The financial difficulties faced by healthcare providers during the Covid-19 pandemic made modernisation not only an economic benefit but an operational necessity. To support this, the UK Government published a paper in November last year explaining how the Life Sciences Vision can utilise the UK’s position as a forward-thinking economy that embraces technology. It would allow pressures on back office functions in finance, procurement and HR to make a significant difference to the overall efficiency and reduce the time research professionals must spend on administration.

Pharmaceutical Manufacturing

As with many other sectors, faster and more efficient manufacturing is an excellent opportunity for automation in the life sciences industry. Automation and robotics can result in the manufacturing of drugs having higher levels of safety, speed and efficiency than unassisted human employees. Automation solutions can eliminate human errors in the weighing, blending and packaging pharmaceutical products while facilitating tracking and tracing of those products through automated tech. These developments include computerised batch records and radio frequency identification solutions, that make monitoring the movement, efficacy and safety of pharmaceutical problems more straightforward.

Medical robotics in operation

By maximising the benefits of automation in the life sciences industry, businesses could also make the most of the new advent of personalised medicine. Powered by a better understanding of genetics and genomics, more doctors are providing better levels of treatment thanks to streamlined medication.

The consensus is that automation is vital to personalised medicine, as it enables round-the-clock processing and faster and more effective genome sequencing. Without the advantages of automation and robotics, researchers would be slowed down by the huge workload associated with manually testing each individual’s genome. Automation, however, keeps costs low and increases operational efficiency.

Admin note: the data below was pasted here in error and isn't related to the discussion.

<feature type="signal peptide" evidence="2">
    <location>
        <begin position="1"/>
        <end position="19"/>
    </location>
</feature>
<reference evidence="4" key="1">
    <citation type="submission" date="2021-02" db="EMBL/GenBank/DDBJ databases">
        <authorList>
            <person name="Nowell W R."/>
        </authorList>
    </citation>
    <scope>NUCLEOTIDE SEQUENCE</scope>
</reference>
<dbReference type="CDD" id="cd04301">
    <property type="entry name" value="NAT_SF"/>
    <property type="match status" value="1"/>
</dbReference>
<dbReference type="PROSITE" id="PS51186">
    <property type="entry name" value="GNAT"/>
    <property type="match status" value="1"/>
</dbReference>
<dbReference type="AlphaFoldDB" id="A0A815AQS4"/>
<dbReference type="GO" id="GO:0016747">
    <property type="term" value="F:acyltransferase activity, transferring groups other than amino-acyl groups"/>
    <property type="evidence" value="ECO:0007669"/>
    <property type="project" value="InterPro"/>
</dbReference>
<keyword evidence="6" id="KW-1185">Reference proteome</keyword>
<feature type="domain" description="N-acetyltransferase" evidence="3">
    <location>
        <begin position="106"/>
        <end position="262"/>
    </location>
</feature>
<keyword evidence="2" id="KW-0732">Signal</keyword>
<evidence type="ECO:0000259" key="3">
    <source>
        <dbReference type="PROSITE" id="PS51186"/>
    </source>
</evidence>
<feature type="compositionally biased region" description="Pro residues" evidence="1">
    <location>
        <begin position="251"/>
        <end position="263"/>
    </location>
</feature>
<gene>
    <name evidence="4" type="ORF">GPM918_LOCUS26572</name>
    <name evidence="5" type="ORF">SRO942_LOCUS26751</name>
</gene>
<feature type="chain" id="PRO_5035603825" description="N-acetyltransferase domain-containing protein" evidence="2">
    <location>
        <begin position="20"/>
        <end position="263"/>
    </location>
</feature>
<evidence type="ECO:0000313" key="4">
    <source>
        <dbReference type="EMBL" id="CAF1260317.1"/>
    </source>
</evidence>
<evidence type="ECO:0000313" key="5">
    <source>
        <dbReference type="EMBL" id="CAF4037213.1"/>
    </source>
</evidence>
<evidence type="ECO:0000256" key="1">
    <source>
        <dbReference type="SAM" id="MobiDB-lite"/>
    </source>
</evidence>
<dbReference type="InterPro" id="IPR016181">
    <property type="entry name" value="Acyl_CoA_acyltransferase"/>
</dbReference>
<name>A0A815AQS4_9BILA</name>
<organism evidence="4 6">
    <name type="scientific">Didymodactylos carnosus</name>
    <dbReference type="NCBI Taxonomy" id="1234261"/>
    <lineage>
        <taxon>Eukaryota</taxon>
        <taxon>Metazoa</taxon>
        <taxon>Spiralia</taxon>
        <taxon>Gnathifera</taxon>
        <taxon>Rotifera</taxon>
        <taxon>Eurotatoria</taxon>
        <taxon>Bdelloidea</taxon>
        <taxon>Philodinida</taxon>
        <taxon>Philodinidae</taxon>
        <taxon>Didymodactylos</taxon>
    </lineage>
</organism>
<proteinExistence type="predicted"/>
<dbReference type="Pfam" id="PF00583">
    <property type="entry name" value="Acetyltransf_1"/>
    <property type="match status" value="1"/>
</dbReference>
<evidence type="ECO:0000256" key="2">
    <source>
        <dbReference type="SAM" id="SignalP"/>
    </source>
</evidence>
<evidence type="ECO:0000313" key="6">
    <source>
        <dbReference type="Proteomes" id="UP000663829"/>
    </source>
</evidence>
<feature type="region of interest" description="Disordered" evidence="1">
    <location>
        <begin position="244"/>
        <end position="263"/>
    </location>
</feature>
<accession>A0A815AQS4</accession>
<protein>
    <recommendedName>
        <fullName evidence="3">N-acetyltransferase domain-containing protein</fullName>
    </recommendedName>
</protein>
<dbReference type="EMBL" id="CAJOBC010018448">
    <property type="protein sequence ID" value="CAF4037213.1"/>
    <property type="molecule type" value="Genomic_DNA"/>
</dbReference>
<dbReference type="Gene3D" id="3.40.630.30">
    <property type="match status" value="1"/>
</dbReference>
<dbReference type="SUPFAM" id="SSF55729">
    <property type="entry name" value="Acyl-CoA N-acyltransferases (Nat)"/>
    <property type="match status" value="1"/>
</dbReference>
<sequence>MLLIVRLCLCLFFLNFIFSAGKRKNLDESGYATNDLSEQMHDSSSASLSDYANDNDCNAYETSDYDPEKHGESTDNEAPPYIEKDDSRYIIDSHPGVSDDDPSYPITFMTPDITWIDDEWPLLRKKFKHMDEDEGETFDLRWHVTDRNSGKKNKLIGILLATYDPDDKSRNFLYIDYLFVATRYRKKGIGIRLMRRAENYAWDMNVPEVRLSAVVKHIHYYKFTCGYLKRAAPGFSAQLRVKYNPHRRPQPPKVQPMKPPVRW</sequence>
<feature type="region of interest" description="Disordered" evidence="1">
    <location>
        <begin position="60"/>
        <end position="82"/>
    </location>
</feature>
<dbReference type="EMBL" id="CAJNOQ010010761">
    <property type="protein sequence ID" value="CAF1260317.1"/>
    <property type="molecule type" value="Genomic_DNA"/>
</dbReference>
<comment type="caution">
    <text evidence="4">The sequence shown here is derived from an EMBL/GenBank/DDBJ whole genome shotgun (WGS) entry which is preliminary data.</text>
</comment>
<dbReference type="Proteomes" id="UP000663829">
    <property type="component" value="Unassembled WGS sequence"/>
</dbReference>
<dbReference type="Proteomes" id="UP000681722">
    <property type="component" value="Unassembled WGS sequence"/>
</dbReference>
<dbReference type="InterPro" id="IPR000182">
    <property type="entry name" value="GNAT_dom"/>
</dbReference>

Medical Device Manufacturing

Similarly to the pharmaceutical engineering, automation in the manufacturing of medical devices can also offer significant benefits. By utilising AI, medical robots, machine learning technologies and digitisation, the medial device industry is able to produce a greater amount at a lower cost. According to research from Grand View, sales of medical equipment are forecast to continue to grow until at least 2027, meaning the demand for equipment will remain high.

Not only does AI and automation increase the volume and cost efficiency of device manufacturing, but it also makes the process less prone to error. An advantage of automation over human manufacturing is the drastically reduced chances of mistakes that can result in increased monetary and time expenses.

Automate your business with Research and Development (R&D) Tax Credits

Developing automation and AI in the life sciences industry could be a great application of a business’ R&D tax credits. Many of the examples discussed in this article, such as robotics and software development for Back Office purposes, can fall into the criteria for R&D tax credits.

Many businesses do not claim the R&D Tax Credits that they are due, primarily down to being unaware that they have got a valid claim. This can be a severe setback for businesses of any size, especially SMEs.

Not everyone has the information required to know when and how to claim tax back for improving production processes, which is why I offer my expertise in the area.

If you want to make the most of your R&D Tax Credits, get in touch for a no-obligation call or video discussion.